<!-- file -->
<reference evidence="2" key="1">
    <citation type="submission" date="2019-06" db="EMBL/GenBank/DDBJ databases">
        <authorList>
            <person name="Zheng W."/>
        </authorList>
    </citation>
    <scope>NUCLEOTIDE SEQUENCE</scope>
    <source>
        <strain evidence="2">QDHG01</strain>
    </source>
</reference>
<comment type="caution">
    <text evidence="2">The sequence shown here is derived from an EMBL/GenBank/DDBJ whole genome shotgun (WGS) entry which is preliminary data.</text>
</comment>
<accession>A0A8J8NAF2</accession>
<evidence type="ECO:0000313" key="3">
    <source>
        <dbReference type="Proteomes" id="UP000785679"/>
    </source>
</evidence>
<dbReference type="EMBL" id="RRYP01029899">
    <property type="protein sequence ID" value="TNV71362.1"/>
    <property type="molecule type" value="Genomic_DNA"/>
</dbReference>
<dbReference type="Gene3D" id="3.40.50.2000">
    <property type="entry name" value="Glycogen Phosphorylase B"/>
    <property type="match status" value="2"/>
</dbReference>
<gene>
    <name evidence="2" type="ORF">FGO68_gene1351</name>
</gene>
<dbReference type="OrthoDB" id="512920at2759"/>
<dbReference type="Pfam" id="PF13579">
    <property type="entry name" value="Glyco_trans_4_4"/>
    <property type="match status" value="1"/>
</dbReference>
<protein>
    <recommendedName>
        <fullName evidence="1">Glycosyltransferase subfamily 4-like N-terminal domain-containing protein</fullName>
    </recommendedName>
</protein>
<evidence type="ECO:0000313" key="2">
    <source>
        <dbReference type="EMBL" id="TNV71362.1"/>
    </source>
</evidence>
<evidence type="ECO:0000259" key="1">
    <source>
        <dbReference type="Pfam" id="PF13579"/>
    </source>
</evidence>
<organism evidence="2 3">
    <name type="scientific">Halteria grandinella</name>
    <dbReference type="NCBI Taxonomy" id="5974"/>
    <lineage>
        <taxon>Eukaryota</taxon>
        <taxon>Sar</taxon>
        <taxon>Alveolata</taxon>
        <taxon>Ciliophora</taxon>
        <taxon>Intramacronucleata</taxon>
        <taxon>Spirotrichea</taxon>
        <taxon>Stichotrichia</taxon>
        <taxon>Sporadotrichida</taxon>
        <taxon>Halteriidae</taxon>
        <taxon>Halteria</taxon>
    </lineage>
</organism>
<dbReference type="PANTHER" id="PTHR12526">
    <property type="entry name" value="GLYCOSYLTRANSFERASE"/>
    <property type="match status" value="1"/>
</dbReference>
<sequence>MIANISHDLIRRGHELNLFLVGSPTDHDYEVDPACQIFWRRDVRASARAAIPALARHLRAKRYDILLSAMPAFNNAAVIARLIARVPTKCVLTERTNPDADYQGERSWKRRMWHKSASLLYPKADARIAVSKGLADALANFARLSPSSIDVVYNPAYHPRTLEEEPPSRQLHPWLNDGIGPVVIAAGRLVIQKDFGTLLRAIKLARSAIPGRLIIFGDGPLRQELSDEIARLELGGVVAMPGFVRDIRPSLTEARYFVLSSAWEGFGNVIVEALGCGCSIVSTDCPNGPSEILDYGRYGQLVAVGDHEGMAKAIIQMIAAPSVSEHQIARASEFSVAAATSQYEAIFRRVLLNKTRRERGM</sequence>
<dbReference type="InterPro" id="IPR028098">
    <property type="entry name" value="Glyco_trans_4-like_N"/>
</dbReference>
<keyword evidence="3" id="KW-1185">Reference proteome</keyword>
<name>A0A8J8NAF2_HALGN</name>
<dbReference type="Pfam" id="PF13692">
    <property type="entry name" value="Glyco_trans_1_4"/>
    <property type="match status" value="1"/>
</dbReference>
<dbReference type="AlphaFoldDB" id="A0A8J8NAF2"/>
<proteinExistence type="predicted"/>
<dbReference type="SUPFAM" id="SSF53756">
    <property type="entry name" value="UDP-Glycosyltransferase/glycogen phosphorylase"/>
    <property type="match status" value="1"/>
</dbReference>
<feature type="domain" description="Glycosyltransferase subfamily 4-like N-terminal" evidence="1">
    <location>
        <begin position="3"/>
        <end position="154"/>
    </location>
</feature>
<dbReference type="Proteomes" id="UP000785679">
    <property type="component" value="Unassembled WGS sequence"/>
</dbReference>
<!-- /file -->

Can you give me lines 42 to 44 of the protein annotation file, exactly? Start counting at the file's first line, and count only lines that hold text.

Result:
<evidence type="ECO:0000313" key="2">
    <source>
        <dbReference type="EMBL" id="TNV71362.1"/>